Security and direct proxies (Was: Re: Lecture series on SES and capability-based security by Mark Miller)

Andreas Rossberg rossberg at google.com
Tue Nov 8 05:26:41 PST 2011


On 3 November 2011 23:55, Mark S. Miller <erights at google.com> wrote:
>> If I understood Mark correctly, the features needed for SES are
>> already part of ES.5 and are shipping in browsers
>>
>> (and hence don't bear upon future features).  Did I misunderstand?
>
> These do bear on future features in three ways:
>
> 1) Future features could easily destroy all the security gains that ES5
> achieved.

I'm still trying to grasp the implications of the recent direct proxy
proposal in this respect -- more precisely, its startTrapping
functionality.

It seems to me that the ability to attach to a function, in
particular, invalidates all current security guarantees, since it
gives a whole new way of completely redefining any random function _in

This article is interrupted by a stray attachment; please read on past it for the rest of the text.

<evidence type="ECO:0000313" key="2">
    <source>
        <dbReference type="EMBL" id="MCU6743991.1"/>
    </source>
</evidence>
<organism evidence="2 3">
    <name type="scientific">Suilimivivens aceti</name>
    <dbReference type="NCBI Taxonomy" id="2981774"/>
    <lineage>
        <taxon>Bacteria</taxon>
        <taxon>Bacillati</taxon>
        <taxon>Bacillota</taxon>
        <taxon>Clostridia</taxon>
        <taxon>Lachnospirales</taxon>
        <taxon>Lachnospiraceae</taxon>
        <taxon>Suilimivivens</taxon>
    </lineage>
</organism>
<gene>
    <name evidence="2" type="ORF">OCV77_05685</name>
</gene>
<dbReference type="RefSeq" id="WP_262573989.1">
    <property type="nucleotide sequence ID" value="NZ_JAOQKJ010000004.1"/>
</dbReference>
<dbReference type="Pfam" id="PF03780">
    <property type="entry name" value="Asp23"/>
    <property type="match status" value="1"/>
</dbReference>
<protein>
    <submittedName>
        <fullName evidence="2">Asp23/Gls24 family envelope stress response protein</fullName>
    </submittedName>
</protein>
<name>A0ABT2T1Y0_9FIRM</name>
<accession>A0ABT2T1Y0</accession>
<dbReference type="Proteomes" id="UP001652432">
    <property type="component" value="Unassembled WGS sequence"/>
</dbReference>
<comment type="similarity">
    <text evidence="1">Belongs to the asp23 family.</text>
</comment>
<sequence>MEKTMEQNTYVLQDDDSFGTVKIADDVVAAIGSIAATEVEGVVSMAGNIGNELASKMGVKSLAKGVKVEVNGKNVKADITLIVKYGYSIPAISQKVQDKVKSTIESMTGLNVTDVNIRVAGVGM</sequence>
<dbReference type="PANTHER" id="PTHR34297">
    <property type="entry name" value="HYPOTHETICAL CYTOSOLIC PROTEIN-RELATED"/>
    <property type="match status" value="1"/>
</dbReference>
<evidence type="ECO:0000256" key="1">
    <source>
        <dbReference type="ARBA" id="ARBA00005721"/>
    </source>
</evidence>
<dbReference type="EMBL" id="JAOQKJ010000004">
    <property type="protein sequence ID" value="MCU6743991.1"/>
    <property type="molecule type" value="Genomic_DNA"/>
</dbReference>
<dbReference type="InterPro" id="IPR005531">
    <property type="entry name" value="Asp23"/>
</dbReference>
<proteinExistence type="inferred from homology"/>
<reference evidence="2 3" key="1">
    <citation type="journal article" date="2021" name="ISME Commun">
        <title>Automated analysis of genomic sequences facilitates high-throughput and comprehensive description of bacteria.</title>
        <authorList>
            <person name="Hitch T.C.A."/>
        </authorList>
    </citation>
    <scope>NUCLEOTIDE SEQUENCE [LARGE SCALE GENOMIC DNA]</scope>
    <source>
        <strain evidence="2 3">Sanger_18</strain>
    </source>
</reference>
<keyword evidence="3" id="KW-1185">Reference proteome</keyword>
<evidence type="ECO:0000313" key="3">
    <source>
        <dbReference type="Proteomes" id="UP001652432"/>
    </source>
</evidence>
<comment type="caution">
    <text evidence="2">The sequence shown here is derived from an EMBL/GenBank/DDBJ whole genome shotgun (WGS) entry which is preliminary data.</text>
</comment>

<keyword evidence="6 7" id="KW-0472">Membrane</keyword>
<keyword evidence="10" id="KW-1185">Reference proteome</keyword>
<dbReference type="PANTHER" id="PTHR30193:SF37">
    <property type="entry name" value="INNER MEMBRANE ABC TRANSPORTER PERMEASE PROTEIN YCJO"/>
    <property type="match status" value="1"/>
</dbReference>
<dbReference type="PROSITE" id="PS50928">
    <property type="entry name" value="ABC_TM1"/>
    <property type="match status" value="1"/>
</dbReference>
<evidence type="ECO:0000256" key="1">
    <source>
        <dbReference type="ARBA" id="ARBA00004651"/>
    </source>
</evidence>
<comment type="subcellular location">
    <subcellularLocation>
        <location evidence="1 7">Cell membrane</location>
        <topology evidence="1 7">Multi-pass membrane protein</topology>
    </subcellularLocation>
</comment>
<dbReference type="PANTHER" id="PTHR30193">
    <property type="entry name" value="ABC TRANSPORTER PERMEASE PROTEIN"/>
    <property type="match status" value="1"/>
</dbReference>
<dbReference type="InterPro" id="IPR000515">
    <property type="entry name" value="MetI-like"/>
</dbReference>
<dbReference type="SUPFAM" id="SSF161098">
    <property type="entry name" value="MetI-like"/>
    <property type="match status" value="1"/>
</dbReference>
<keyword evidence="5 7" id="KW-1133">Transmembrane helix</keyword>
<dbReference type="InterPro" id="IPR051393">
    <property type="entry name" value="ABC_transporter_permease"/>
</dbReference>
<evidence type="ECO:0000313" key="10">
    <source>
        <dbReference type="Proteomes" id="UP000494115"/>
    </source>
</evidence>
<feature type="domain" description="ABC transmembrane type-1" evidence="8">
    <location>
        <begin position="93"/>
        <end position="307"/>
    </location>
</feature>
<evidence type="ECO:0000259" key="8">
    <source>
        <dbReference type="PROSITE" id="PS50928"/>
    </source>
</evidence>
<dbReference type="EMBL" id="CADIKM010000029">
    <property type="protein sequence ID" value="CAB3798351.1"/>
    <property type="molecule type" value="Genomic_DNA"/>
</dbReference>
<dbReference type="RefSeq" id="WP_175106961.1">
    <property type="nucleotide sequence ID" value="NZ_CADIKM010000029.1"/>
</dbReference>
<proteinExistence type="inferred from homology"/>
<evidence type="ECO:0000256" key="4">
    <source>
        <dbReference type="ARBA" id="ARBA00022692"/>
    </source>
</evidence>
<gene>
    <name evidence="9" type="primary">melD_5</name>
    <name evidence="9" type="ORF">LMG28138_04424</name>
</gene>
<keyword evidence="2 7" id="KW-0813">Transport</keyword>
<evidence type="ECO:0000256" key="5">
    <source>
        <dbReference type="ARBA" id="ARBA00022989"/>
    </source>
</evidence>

place_ by simply turning it into a function proxy. That is, even if
that function is given by a non-writable binding or property!

To achieve the effect of today's Object.{seal,freeze}, you hence also
would have to make _every_ of the object's properties non-attachable.
That is certainly possible, but seems considerably more fragile. And
it still breaks the security of pre-existing SES code. IOW, I sense a
security hazard.

I also wonder about the effect that turning an (ordinary) object into
a proxy would have on the visibility of private names. If one of the
original methods accesses a private property on `this', then,
according to the private names proposal, the handler only gets to see
the .public property of that name. But can't this still leak
information? The handler cannot use it to _read_ the existing property
data, but it will still receive all future _writes_ to it.

Am I missing something?

/Andreas


More information about the es-discuss mailing list